Frank Finlay (Marley’s Ghost), performance is incredible; you really believe he is filled with regret for his lot. Finlay plays the role as just a bit crazy, just a bit over the top emotional; which is perfect for Jacob Marley.

The Ghost of Christmas Past is wonderful; Angela Pleasence conveys just the right balance of teacher/reminder and clear contempt for Ebenezer. What’s interesting in this version is that the ghosts have obvious disdain for Scrooge — and aren’t afraid to show it. When the Ghost of Christmas Past is departing as Scrooge insanely screams, “Leave me,” she smiles wickedly. But she also prods him, sometimes gently:

[The Ghost of Christmas Past and Scrooge are watching his past self dance with his great love, Belle:]
Christmas Past: “How long since you danced, Ebenezer?”
Scrooge: “Waste of time.”
The Ghost of Christmas Past: “You didn’t think so then.”
Scrooge: “The was a REASON then.”

GREAT writing. GREAT characterization. Honest regret over choices made and not made.

Edward Woodward as the Ghost of Christmas Present is exceptional. He is full of life and humor, sarcastic when he needs to be, and he also doesn’t hide his disapproval of Scrooge. He is bombastic at times, commanding, powerful, and a man (ghost) on a mission. He is enjoying his torment of Scrooge. I get the feeling he really doesn’t care whether Scrooge repents or not.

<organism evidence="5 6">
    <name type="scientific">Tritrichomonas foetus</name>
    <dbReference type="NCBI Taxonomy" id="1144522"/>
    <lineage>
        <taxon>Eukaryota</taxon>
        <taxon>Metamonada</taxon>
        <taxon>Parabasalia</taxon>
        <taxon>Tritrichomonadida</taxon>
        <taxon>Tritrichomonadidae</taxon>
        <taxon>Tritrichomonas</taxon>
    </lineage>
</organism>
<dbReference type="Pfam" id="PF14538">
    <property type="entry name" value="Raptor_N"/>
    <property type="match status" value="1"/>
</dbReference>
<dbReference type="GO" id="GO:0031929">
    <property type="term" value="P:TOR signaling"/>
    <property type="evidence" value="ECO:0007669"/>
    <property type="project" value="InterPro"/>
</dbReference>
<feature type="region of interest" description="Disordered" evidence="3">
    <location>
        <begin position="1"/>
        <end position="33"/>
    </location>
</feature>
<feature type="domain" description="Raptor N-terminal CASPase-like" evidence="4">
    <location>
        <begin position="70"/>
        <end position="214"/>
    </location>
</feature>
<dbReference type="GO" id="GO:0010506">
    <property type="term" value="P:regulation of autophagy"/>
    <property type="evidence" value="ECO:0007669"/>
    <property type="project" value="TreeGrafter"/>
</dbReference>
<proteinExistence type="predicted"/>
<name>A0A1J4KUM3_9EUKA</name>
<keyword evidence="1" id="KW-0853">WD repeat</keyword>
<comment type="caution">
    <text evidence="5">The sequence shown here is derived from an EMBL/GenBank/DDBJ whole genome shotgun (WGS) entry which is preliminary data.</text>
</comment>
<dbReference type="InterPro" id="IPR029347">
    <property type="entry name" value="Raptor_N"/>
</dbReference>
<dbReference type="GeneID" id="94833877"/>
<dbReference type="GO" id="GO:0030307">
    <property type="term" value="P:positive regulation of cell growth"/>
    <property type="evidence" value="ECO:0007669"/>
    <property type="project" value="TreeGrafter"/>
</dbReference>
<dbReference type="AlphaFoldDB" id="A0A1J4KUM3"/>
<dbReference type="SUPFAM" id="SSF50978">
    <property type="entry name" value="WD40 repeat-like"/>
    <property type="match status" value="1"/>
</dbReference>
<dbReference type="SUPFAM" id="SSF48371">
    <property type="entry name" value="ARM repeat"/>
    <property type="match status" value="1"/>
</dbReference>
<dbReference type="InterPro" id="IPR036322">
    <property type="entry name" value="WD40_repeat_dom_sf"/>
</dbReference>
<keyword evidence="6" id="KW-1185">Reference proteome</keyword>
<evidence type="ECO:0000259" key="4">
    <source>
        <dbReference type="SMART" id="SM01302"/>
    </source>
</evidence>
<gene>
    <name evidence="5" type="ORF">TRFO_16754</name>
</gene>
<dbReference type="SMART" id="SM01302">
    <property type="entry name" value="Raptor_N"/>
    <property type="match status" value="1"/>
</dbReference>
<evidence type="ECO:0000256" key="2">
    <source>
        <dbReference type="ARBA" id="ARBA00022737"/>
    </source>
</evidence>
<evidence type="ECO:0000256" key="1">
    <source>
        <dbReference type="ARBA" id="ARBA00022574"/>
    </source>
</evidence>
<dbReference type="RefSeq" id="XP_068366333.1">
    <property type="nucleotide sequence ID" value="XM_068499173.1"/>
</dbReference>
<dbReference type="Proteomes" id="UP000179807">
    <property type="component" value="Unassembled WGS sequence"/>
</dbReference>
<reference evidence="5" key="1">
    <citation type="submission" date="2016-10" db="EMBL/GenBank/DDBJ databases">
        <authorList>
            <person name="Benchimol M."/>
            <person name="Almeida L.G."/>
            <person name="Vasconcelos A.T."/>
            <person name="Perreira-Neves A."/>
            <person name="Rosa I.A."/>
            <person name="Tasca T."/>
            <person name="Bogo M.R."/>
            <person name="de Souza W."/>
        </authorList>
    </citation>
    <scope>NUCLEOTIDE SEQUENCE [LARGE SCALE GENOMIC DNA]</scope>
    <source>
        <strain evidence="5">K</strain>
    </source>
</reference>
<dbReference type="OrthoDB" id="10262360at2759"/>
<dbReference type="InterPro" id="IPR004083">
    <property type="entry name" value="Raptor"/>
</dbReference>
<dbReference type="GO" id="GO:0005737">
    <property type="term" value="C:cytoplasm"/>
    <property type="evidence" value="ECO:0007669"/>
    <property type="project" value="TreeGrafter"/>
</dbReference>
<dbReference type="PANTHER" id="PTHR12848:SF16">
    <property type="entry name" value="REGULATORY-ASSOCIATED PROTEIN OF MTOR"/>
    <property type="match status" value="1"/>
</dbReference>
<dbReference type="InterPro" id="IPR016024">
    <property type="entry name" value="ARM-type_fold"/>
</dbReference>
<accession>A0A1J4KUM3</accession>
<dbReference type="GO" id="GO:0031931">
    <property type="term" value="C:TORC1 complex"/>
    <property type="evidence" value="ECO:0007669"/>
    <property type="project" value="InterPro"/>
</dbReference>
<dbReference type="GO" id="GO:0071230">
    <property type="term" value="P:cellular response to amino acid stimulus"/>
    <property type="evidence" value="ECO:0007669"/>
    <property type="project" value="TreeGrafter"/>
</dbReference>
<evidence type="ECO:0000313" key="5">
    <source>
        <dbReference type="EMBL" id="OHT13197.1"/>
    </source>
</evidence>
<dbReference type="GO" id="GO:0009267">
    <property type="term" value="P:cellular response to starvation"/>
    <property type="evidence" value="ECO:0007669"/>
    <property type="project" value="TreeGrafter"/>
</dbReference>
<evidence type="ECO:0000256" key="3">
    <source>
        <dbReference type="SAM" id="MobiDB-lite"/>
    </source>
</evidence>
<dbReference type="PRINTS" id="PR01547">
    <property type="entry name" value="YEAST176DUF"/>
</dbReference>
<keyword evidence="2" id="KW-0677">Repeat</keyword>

[Scrooge, observing the Cratchit’s meal:]
Scrooge: “It’s a very small goose.”
The Ghost of Christmas Present: “It’s all Bob Cratchit can afford.”

And when the ghost reminds Scrooge of his “decrease the surplus population” comment he is positively venomous as he snarls, “”It may be that in the sight of Heaven you are more worthless and less fit to live than millions like this poor man’s child!” It’s familiar dialogue but man, this ghost is seething when he says it.

Throughout the film, many of the actors communicate with facial expressions rather than words. A good actor can pull this off brilliantly. There are many such examples in this film: Scrooge’s look of confusion when he sees Marley. Young Ebenezer’s look of sadness and regret when he knows he’ll never please his father. And so much more.

The film itself: The entire film is VERY faithful to the original story. It was filmed on location in Shrewsbury, England, giving it an authenticity not found in other adaptations. The costumes are perfect. The attention to detail is meticulous. Nothing looks like a “set,” All the places — the homes, the markets, the offices, look real. The scenes of commerce at the exchange, the frenzied shopping at the market on Christmas morning, the bustling city — it looks and sounds very real.

The foggy, dreary London described in the Dickens story is very well created here. The streets where Scrooge walks to his home are dark and creepy.

The majority of the special effects are conveyed by traditional stage effects with smoke, and lighting. It’s all very effective.

The scene at the when the horses and Marley’s funeral carriage pass by — we see it but Scrooge doesn’t — creepy.

Marley’s makeup, lighting and clothing — all a deathly blue — is well done.